Street grid: System or mystery?

Clara Barton Parkway, not in Arlington, but across the river in Maryland. I don't seem to have any good photos of the Arlington streetscape. Sounds like a good idea for a future project. If roads could speak. . . . Matt Johnson over at Greater Greater Washington has detailed the logic behind the street names in Arlington County, VA, where I live. It's a system that drives visitors nuts, because many streets are discontiguous. For example, I live on the western segment of Little Falls Road. The eastern segment (where the Knights of Columbus hall is located -- I've given directions many times) starts about a quarter mile away, on the other side of a small shopping center. You'd probably never get from one segment to the other without a map. So that's what we give our kids here when they start driving -- a detailed map book for the glove box. I've lived in Arlington for 20 years, and I still refer to mine at least once a month.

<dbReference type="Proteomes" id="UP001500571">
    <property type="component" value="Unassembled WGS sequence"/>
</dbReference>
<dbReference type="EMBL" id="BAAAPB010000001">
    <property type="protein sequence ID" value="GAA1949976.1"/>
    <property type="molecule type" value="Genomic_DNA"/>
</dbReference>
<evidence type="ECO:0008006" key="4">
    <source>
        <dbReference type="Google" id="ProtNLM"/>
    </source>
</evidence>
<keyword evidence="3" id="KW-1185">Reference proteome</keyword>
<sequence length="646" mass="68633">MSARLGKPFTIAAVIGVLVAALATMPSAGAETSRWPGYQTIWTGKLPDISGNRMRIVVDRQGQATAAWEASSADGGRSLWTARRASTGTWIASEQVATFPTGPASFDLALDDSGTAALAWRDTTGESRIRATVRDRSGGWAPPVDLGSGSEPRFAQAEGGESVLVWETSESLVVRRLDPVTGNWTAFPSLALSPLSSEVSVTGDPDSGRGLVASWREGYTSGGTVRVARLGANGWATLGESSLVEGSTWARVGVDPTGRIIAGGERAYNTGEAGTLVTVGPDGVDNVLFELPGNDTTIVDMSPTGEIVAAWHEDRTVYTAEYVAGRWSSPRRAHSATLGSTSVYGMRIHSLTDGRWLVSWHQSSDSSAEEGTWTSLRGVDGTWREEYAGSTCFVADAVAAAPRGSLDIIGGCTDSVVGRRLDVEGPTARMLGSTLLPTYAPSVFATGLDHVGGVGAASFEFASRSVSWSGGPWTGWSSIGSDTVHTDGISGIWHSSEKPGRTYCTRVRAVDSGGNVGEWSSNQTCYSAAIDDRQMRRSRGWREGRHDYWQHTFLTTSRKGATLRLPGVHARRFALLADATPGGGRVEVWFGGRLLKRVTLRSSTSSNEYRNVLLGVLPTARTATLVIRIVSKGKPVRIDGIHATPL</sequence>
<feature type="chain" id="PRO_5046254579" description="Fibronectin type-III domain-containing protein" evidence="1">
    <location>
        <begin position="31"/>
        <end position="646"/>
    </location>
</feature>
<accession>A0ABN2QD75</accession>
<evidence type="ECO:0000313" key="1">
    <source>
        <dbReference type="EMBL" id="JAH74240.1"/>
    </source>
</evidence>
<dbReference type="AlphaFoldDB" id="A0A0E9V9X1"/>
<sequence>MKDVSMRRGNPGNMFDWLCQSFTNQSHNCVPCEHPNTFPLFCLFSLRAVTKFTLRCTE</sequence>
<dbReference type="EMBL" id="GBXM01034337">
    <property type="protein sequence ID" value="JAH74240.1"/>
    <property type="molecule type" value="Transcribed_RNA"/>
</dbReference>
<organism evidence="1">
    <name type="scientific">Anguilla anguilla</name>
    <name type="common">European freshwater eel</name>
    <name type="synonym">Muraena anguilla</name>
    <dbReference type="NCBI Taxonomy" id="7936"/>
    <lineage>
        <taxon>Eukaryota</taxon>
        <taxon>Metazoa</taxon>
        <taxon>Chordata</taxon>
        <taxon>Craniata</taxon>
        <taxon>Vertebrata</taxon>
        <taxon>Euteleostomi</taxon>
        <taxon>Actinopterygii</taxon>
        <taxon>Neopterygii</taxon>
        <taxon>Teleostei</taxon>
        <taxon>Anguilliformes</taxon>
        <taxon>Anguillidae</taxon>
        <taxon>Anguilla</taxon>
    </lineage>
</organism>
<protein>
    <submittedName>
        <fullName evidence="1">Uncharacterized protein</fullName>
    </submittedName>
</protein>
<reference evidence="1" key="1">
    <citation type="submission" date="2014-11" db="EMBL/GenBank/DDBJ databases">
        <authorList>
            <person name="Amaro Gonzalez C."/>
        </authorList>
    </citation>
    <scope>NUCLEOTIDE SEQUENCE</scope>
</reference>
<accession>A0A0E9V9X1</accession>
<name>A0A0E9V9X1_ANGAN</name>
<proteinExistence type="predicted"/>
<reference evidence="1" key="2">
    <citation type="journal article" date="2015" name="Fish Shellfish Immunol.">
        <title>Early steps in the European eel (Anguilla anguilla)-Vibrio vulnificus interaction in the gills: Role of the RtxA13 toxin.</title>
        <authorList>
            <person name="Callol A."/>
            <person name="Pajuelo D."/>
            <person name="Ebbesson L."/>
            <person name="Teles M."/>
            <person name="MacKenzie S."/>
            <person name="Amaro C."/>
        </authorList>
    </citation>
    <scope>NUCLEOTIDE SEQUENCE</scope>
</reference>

One of the interesting features of our local street grid is that you can clearly pick out the older roads that predate the grid system. That's probably something easy to see almost anywhere, once you peel off the automobile-era layer of the street system. What can you learn about your own local history and environment by looking at those roads?